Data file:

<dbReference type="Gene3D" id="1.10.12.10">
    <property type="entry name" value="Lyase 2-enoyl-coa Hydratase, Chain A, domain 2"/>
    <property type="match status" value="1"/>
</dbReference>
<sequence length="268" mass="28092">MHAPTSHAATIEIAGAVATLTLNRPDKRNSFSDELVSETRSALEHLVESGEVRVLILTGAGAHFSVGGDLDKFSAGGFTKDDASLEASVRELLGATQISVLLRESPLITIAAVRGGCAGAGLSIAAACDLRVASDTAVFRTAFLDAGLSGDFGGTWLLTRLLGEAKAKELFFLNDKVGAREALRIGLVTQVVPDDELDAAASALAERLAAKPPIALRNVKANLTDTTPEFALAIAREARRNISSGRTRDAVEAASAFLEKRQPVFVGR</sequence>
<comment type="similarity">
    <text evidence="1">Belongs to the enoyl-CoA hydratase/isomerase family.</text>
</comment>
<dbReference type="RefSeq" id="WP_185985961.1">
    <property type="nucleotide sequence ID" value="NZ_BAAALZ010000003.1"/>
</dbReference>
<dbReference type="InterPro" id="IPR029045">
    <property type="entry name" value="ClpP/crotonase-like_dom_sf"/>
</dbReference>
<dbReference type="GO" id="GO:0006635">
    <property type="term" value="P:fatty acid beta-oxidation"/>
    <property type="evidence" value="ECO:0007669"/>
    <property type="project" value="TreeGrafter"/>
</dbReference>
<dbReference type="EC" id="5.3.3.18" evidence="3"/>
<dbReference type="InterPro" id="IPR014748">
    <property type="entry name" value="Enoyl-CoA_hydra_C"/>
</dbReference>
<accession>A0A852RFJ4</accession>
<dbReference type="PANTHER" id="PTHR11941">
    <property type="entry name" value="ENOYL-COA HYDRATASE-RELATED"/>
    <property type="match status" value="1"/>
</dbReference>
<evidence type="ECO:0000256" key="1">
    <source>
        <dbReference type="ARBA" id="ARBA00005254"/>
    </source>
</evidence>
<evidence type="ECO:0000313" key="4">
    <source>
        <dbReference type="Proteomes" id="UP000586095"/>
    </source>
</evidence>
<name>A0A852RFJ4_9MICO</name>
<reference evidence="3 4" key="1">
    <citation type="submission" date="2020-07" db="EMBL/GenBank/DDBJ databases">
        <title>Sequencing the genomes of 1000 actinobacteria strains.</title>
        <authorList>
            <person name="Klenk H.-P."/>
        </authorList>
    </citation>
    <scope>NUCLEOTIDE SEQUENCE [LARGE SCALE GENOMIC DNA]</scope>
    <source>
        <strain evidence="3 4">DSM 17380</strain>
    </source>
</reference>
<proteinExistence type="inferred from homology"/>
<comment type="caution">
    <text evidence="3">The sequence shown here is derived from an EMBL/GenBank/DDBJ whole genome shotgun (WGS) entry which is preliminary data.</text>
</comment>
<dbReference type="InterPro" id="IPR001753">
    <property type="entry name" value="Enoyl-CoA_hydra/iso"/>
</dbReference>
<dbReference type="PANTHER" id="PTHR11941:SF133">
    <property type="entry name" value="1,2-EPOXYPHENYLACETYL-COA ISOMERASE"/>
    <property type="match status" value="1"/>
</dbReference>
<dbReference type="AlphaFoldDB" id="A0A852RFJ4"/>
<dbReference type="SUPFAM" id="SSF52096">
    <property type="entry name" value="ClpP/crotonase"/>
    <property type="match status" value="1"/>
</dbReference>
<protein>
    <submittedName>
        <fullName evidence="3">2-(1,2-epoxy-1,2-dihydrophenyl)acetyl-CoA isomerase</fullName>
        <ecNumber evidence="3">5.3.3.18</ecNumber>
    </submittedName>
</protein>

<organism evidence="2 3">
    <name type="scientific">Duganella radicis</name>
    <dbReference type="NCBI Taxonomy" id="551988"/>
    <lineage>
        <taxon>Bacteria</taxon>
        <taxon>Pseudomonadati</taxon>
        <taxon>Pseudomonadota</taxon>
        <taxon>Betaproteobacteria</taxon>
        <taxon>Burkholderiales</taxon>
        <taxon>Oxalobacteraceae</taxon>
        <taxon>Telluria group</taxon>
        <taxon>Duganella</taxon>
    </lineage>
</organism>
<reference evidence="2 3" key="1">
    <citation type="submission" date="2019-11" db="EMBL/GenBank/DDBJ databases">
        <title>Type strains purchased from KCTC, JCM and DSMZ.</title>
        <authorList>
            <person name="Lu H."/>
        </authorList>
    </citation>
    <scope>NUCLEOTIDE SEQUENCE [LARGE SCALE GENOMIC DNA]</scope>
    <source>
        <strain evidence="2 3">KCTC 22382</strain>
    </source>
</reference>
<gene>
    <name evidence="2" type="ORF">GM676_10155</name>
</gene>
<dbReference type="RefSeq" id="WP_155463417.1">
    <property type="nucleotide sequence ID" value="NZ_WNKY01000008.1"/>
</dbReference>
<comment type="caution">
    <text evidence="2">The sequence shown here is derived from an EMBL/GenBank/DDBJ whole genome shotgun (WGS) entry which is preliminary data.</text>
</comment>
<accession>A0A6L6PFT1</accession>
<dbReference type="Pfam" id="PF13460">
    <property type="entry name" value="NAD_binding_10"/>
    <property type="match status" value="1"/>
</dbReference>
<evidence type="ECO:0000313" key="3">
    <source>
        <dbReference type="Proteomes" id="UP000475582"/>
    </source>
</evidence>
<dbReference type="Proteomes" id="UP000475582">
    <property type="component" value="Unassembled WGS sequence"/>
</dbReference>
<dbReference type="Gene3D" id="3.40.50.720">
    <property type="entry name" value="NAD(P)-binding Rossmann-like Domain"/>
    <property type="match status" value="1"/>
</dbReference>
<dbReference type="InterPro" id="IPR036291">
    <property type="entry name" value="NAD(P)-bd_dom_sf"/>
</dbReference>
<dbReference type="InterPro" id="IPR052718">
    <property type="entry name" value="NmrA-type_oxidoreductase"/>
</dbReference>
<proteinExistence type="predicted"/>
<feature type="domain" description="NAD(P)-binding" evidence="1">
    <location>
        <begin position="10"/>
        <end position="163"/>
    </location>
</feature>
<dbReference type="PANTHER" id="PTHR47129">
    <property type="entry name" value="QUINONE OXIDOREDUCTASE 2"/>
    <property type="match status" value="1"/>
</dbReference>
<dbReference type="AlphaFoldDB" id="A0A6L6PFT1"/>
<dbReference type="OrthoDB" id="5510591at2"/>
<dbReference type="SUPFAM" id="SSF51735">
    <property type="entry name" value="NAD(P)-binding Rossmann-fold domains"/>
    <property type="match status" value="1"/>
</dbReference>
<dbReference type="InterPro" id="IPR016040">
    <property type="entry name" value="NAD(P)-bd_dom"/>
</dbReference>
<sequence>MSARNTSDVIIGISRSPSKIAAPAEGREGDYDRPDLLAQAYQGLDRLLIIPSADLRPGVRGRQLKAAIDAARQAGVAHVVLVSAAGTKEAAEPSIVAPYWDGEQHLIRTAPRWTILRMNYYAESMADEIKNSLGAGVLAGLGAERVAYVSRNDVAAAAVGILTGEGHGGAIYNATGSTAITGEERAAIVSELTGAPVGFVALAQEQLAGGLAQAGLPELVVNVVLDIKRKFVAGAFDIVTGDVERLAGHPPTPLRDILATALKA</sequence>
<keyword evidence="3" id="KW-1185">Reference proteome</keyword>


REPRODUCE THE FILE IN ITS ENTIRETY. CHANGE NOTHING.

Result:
<dbReference type="Gene3D" id="1.10.12.10">
    <property type="entry name" value="Lyase 2-enoyl-coa Hydratase, Chain A, domain 2"/>
    <property type="match status" value="1"/>
</dbReference>
<sequence length="268" mass="28092">MHAPTSHAATIEIAGAVATLTLNRPDKRNSFSDELVSETRSALEHLVESGEVRVLILTGAGAHFSVGGDLDKFSAGGFTKDDASLEASVRELLGATQISVLLRESPLITIAAVRGGCAGAGLSIAAACDLRVASDTAVFRTAFLDAGLSGDFGGTWLLTRLLGEAKAKELFFLNDKVGAREALRIGLVTQVVPDDELDAAASALAERLAAKPPIALRNVKANLTDTTPEFALAIAREARRNISSGRTRDAVEAASAFLEKRQPVFVGR</sequence>
<comment type="similarity">
    <text evidence="1">Belongs to the enoyl-CoA hydratase/isomerase family.</text>
</comment>
<dbReference type="RefSeq" id="WP_185985961.1">
    <property type="nucleotide sequence ID" value="NZ_BAAALZ010000003.1"/>
</dbReference>
<dbReference type="InterPro" id="IPR029045">
    <property type="entry name" value="ClpP/crotonase-like_dom_sf"/>
</dbReference>
<dbReference type="GO" id="GO:0006635">
    <property type="term" value="P:fatty acid beta-oxidation"/>
    <property type="evidence" value="ECO:0007669"/>
    <property type="project" value="TreeGrafter"/>
</dbReference>
<dbReference type="EC" id="5.3.3.18" evidence="3"/>
<dbReference type="InterPro" id="IPR014748">
    <property type="entry name" value="Enoyl-CoA_hydra_C"/>
</dbReference>
<accession>A0A852RFJ4</accession>
<dbReference type="PANTHER" id="PTHR11941">
    <property type="entry name" value="ENOYL-COA HYDRATASE-RELATED"/>
    <property type="match status" value="1"/>
</dbReference>
<evidence type="ECO:0000256" key="1">
    <source>
        <dbReference type="ARBA" id="ARBA00005254"/>
    </source>
</evidence>
<evidence type="ECO:0000313" key="4">
    <source>
        <dbReference type="Proteomes" id="UP000586095"/>
    </source>
</evidence>
<name>A0A852RFJ4_9MICO</name>
<reference evidence="3 4" key="1">
    <citation type="submission" date="2020-07" db="EMBL/GenBank/DDBJ databases">
        <title>Sequencing the genomes of 1000 actinobacteria strains.</title>
        <authorList>
            <person name="Klenk H.-P."/>
        </authorList>
    </citation>
    <scope>NUCLEOTIDE SEQUENCE [LARGE SCALE GENOMIC DNA]</scope>
    <source>
        <strain evidence="3 4">DSM 17380</strain>
    </source>
</reference>
<proteinExistence type="inferred from homology"/>
<comment type="caution">
    <text evidence="3">The sequence shown here is derived from an EMBL/GenBank/DDBJ whole genome shotgun (WGS) entry which is preliminary data.</text>
</comment>
<dbReference type="InterPro" id="IPR001753">
    <property type="entry name" value="Enoyl-CoA_hydra/iso"/>
</dbReference>
<dbReference type="PANTHER" id="PTHR11941:SF133">
    <property type="entry name" value="1,2-EPOXYPHENYLACETYL-COA ISOMERASE"/>
    <property type="match status" value="1"/>
</dbReference>
<dbReference type="AlphaFoldDB" id="A0A852RFJ4"/>
<dbReference type="SUPFAM" id="SSF52096">
    <property type="entry name" value="ClpP/crotonase"/>
    <property type="match status" value="1"/>
</dbReference>
<protein>
    <submittedName>
        <fullName evidence="3">2-(1,2-epoxy-1,2-dihydrophenyl)acetyl-CoA isomerase</fullName>
        <ecNumber evidence="3">5.3.3.18</ecNumber>
    </submittedName>
</protein>

<organism evidence="2 3">
    <name type="scientific">Duganella radicis</name>
    <dbReference type="NCBI Taxonomy" id="551988"/>
    <lineage>
        <taxon>Bacteria</taxon>
        <taxon>Pseudomonadati</taxon>
        <taxon>Pseudomonadota</taxon>
        <taxon>Betaproteobacteria</taxon>
        <taxon>Burkholderiales</taxon>
        <taxon>Oxalobacteraceae</taxon>
        <taxon>Telluria group</taxon>
        <taxon>Duganella</taxon>
    </lineage>
</organism>
<reference evidence="2 3" key="1">
    <citation type="submission" date="2019-11" db="EMBL/GenBank/DDBJ databases">
        <title>Type strains purchased from KCTC, JCM and DSMZ.</title>
        <authorList>
            <person name="Lu H."/>
        </authorList>
    </citation>
    <scope>NUCLEOTIDE SEQUENCE [LARGE SCALE GENOMIC DNA]</scope>
    <source>
        <strain evidence="2 3">KCTC 22382</strain>
    </source>
</reference>
<gene>
    <name evidence="2" type="ORF">GM676_10155</name>
</gene>
<dbReference type="RefSeq" id="WP_155463417.1">
    <property type="nucleotide sequence ID" value="NZ_WNKY01000008.1"/>
</dbReference>
<comment type="caution">
    <text evidence="2">The sequence shown here is derived from an EMBL/GenBank/DDBJ whole genome shotgun (WGS) entry which is preliminary data.</text>
</comment>
<accession>A0A6L6PFT1</accession>
<dbReference type="Pfam" id="PF13460">
    <property type="entry name" value="NAD_binding_10"/>
    <property type="match status" value="1"/>
</dbReference>
<evidence type="ECO:0000313" key="3">
    <source>
        <dbReference type="Proteomes" id="UP000475582"/>
    </source>
</evidence>
<dbReference type="Proteomes" id="UP000475582">
    <property type="component" value="Unassembled WGS sequence"/>
</dbReference>
<dbReference type="Gene3D" id="3.40.50.720">
    <property type="entry name" value="NAD(P)-binding Rossmann-like Domain"/>
    <property type="match status" value="1"/>
</dbReference>
<dbReference type="InterPro" id="IPR036291">
    <property type="entry name" value="NAD(P)-bd_dom_sf"/>
</dbReference>
<dbReference type="InterPro" id="IPR052718">
    <property type="entry name" value="NmrA-type_oxidoreductase"/>
</dbReference>
<proteinExistence type="predicted"/>
<feature type="domain" description="NAD(P)-binding" evidence="1">
    <location>
        <begin position="10"/>
        <end position="163"/>
    </location>
</feature>
<dbReference type="PANTHER" id="PTHR47129">
    <property type="entry name" value="QUINONE OXIDOREDUCTASE 2"/>
    <property type="match status" value="1"/>
</dbReference>
<dbReference type="AlphaFoldDB" id="A0A6L6PFT1"/>
<dbReference type="OrthoDB" id="5510591at2"/>
<dbReference type="SUPFAM" id="SSF51735">
    <property type="entry name" value="NAD(P)-binding Rossmann-fold domains"/>
    <property type="match status" value="1"/>
</dbReference>
<dbReference type="InterPro" id="IPR016040">
    <property type="entry name" value="NAD(P)-bd_dom"/>
</dbReference>
<sequence>MSARNTSDVIIGISRSPSKIAAPAEGREGDYDRPDLLAQAYQGLDRLLIIPSADLRPGVRGRQLKAAIDAARQAGVAHVVLVSAAGTKEAAEPSIVAPYWDGEQHLIRTAPRWTILRMNYYAESMADEIKNSLGAGVLAGLGAERVAYVSRNDVAAAAVGILTGEGHGGAIYNATGSTAITGEERAAIVSELTGAPVGFVALAQEQLAGGLAQAGLPELVVNVVLDIKRKFVAGAFDIVTGDVERLAGHPPTPLRDILATALKA</sequence>
<keyword evidence="3" id="KW-1185">Reference proteome</keyword>